Improving access to primary care mental health services for under-served groups
04 Nov 2013 A study by researchers from the universities of Liverpool and Manchester has identified ways to improve how older people and ethnic minority populations access mental health care services. As part of the `Improving Access to Mental Health in Primary Care' programme, researchers sought to identify why two underserved groups in four areas of Liverpool and Manchester had not been using mental health services that were available and what measure could address this.

Life Sciences - Psychology - 30.10.2013
A first step in learning by imitation, baby brains respond to another's actions
A first step in learning by imitation, baby brains respond to another’s actions
Imitation may be the sincerest form of flattery for adults, but for babies it's their foremost tool for learning. As renowned people-watchers, babies often observe others demonstrate how to do things and then copy those body movements. It's how little ones know, usually without explicit instructions, to hold a toy phone to the ear or guide a spoon to the mouth.

Life Sciences - Psychology - 30.10.2013
Genes predispose some people to focus on the negative
Some people are genetically predisposed to see the world darkly, according to a study from the laboratory of a researcher now on the faculty of Cornell's College of Human Ecology. Adam K. Anderson, associate professor of human development, is continuing his research on emotions, genetics and perception, which began at his laboratory at the University of Toronto in collaboration with scientists at the University of British Columbia (UBC).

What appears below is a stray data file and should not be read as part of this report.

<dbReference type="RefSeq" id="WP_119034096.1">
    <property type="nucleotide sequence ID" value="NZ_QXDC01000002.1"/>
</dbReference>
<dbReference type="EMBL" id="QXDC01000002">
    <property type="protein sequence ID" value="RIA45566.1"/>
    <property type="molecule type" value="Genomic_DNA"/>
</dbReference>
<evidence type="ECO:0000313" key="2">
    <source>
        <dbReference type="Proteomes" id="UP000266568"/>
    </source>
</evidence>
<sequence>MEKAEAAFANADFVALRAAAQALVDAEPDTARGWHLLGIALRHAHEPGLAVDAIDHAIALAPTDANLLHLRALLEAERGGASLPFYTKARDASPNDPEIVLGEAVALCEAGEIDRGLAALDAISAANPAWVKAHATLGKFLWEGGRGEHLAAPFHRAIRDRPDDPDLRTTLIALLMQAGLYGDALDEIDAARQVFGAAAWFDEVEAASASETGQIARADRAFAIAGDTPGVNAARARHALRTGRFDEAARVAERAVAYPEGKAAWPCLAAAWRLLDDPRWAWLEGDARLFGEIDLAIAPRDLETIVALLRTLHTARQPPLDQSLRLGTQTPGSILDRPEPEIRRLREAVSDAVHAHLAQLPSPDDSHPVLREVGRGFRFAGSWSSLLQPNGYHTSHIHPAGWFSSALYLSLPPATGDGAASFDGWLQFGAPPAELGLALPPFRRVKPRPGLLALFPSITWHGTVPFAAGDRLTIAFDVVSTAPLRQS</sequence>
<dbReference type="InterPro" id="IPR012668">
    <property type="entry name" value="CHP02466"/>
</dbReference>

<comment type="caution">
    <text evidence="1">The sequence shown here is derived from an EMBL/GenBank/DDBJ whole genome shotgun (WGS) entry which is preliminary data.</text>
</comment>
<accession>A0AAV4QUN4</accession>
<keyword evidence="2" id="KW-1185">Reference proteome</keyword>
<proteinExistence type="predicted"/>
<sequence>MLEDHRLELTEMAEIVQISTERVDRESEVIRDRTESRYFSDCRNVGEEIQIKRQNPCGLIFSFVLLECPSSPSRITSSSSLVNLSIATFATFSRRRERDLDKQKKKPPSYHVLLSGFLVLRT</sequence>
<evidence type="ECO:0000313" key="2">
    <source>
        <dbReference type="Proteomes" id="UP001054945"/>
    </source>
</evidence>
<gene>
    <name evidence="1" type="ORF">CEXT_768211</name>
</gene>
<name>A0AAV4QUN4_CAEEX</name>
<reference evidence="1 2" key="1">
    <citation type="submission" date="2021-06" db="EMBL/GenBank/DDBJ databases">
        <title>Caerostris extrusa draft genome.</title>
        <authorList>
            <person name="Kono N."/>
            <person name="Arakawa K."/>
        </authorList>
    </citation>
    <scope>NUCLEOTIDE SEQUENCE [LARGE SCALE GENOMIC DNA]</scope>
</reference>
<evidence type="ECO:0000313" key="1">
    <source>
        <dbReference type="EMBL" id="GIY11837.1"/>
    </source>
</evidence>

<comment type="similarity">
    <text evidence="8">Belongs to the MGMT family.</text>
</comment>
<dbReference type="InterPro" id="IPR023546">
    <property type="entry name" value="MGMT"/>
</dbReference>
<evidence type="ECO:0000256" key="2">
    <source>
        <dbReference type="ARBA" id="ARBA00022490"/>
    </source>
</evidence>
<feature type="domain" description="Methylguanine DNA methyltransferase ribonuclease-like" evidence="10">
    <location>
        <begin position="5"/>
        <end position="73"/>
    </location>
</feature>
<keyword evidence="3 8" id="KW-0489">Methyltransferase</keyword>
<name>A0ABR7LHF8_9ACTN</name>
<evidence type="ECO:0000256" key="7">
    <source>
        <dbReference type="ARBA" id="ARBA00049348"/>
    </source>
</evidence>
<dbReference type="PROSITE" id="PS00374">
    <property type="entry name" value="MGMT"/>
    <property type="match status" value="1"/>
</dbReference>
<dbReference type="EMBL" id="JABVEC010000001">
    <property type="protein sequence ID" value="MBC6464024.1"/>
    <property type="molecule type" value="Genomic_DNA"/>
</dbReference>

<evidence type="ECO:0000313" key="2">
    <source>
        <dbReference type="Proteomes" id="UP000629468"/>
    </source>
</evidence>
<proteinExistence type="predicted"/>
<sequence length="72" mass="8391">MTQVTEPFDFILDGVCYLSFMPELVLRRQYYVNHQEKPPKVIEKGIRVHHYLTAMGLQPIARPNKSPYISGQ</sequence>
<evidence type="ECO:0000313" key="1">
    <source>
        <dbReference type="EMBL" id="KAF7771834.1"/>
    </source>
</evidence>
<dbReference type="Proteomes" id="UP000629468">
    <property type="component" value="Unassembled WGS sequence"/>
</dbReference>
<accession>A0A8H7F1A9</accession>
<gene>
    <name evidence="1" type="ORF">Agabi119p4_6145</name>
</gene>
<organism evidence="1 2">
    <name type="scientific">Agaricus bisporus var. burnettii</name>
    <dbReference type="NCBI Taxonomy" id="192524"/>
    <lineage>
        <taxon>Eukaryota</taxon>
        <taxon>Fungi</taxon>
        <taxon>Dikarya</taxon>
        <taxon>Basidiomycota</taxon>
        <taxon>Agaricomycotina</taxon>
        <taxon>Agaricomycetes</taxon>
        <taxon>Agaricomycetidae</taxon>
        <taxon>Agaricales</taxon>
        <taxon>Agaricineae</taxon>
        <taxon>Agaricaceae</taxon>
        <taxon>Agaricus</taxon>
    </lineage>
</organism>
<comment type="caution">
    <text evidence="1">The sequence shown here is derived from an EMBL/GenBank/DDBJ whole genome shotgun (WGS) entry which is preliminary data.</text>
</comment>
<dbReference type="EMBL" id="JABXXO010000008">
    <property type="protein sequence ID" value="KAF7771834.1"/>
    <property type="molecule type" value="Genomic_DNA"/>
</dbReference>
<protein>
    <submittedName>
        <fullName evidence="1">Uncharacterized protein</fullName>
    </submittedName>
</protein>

Health - Psychology - 30.10.2013
Improving access to mental health services
A study by researchers from the Universities of Liverpool and Manchester has identified ways to improve how older people and ethnic minority populations access mental health care services. As part of the `Improving Access to Mental Health in Primary Care' programme, researchers sought to identify why two underserved groups, in four areas of Liverpool and Manchester, had not been using mental health services and what measures could be taken to address this.

Psychology - 23.10.2013
New research supports theory that women are better multi-taskers
New research from a team of psychologists supports the popular perception that women are better at multitasking than men. Although many people believe that women are better than men at carrying out multiple tasks at the same time, the amount of research carried out to test the hypothesis is extremely limited.

Social Sciences - Psychology - 22.10.2013
Transforming lives of children and young people in care
An innovative new study has been announced aiming to explore and develop new ways of positively transforming the life chances of children and young people in care in Wales over the next 10 years. Commissioned by the Big Lottery Fund, the study could also pave the way for a new 5 million investment which could dramatically improve the outcomes of children in care in Wales.

Psychology - 16.10.2013
Chimpanzees and yawn contagion
New research from Lund University, Sweden, has shown for the first time that chimpanzees catch yawns from humans, and that the susceptibility to contagious yawning develops gradually with age just like it does in humans. VIDEO STORY While juvenile chimpanzees (5-8 years of age) catch human yawns, infant chimpanzees seem immune to yawn contagion.